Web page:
If you’re a drum & bass fan, there’s a chance you will know of Darren Decoder, Markee Substance and Sian Evans already, what with their debut single “Hide U” smashing it up on the circuit last year and subsequently voted Best Single at the recent Drum..
If you’re a drum & bass fan, there’s a chance you will know of Darren Decoder, Markee Substance and Sian Evans already, what with their debut single “Hide U” smashing it up on the circuit last year and subsequently voted Best Single at the recent Drum & Bass Awards in the UK. Even if you're not a drum & bass fan, you might also recognize their music. Kosheen are one of the few acts on the dance scene who can claim to have had John Digweed spinning their track to finish his set at Bedrock one week, 5000 ravers singing along to it the next and then have the influential Breakfast Show on BBC Radio 1 vote it single of the week . Or to have found favor with the drum & bass faithful, the breakbeat cognoscenti and the UK Garage pin up boys the Dream Teem in the space of three singles. The secret of the their success? Well, 10 years at the cutting edge of breakbeat culture obviously hasn't hurt, but Kosheen put it down to the timeless attraction of the good old fashioned song.
"We're trying to push our sound and take it into different areas," asserts Markee Substance who makes up one third of the group. "We want to show people how versatile we can be. One of the most positive things so far has been the way people in different scenes have picked up on our records. That's great and the reason it's happening is because we're working with songs. A good song is universal; if you love it you'll love it, no matter what style of music you're into".
Their ability to conjure up drum & bass cuts with a decent tune that can still destroy a dancefloor is one reason why it's worth getting excited about Kosheen and their utterly distinctive sound that has grown from finely tuned studio experiments. It’s the sound of sweet soul and folk melodies mashed up with a decades worth of urban dancefloor to create chillingly beautiful tunes to melt your heart as easily as they move your butt. It's the sound of Kosheen. And it’ll be the quintessential sound of 2002.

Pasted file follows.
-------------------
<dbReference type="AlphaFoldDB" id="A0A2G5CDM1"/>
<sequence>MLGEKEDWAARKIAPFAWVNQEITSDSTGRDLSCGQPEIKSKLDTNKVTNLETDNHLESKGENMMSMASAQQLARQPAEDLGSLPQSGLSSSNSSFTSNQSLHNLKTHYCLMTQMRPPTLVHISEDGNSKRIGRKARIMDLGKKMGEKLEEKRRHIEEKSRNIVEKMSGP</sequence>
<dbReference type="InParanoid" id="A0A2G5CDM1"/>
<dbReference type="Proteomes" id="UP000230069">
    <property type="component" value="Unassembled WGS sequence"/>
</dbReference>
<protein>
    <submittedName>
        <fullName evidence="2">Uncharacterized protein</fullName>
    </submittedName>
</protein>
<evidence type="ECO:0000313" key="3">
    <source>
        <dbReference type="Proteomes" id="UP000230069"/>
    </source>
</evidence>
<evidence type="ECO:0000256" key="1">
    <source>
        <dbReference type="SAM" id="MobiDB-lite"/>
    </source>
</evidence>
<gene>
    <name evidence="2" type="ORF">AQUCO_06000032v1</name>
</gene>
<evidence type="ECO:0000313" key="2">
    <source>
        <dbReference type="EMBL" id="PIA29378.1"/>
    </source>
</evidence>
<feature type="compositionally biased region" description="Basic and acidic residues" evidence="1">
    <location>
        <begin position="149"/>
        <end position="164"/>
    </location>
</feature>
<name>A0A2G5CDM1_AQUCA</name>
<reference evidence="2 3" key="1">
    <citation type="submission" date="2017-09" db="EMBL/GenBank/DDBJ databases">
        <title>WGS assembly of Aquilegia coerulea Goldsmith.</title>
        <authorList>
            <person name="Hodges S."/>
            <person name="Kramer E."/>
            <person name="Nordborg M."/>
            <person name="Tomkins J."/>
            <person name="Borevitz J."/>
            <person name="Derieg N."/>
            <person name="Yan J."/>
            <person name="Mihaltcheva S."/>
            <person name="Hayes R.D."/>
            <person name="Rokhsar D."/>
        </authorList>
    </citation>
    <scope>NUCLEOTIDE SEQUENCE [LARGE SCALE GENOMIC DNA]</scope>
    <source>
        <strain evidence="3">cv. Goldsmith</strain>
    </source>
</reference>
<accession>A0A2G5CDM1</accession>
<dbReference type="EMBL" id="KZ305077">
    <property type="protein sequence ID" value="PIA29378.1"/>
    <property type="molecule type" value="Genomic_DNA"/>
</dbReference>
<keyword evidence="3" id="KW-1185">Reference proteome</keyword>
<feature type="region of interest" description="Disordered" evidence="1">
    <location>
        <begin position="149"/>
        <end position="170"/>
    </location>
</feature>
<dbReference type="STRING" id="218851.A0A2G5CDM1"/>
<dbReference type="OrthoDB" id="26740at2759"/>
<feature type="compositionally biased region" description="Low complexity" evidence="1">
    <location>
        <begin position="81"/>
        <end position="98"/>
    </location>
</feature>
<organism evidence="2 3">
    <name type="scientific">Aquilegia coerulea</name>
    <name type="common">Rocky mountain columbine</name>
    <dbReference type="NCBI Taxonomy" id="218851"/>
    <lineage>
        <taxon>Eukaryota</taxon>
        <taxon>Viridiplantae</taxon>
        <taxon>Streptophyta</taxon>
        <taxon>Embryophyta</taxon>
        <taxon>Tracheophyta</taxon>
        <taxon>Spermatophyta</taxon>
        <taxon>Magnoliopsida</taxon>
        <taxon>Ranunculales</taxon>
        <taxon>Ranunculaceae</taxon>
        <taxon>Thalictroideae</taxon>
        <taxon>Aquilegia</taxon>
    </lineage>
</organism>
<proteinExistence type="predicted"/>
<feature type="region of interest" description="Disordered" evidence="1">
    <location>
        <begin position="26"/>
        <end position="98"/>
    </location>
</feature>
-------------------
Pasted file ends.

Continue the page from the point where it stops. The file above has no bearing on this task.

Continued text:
Kosheen was a project born some two-and-a-half years ago when Bristol drum & bass faces Markee Substance and Darren Decoder hooked up with singer Sian Evans after hearing her sing on a tune a friend had recorded. The Kosheen story had already begun long before that fateful meeting, from skatepunk bands to the free party scene and onto sweaty Bristol raves.
For Sian Evans, the story begins in Wales. The product of a long musical dynasty, singing is in Sian's blood. Her grandfather composed and conducted for male voice choirs and by her teenage years she was following in his footsteps providing vocals for numerous jazz and r&b bands, as well as immersing herself in the music of female singer/songwriters like Joni Mitchell. A hip-hop enthusiast from an early age, it was perhaps inevitable that the young Sian would be caught up in the energy of the fledgling dance scene.
Sian had her first encounter with drum & bass courtesy of the seminal Roughneck Ting parties. The brainchild of promoter Markee Substance and a group of like-minded ravers. Roughneck Ting was Bristol's first full-on drum & bass rave, establishing a serious reputation around the city.
By the time Roughneck Ting was up-and running, Scottish born-and-bred Mark(ee) ‘Substance' Morrison had already been enthusiastically following the prototype jungle/breakbeat hardcore sound for several years. The move into drum & bass was as logical as his decision to abandon his love affair with the guitar in favor of the delights of electronic production. Meanwhile, Bristol native Darren ‘Decoder' Beale was also being seduced away from his career as a jobbing guitarist in a series of skate- punk bands by college mate Geoff Barrow (of Portishead fame) who introduced him to the delights of the sampler.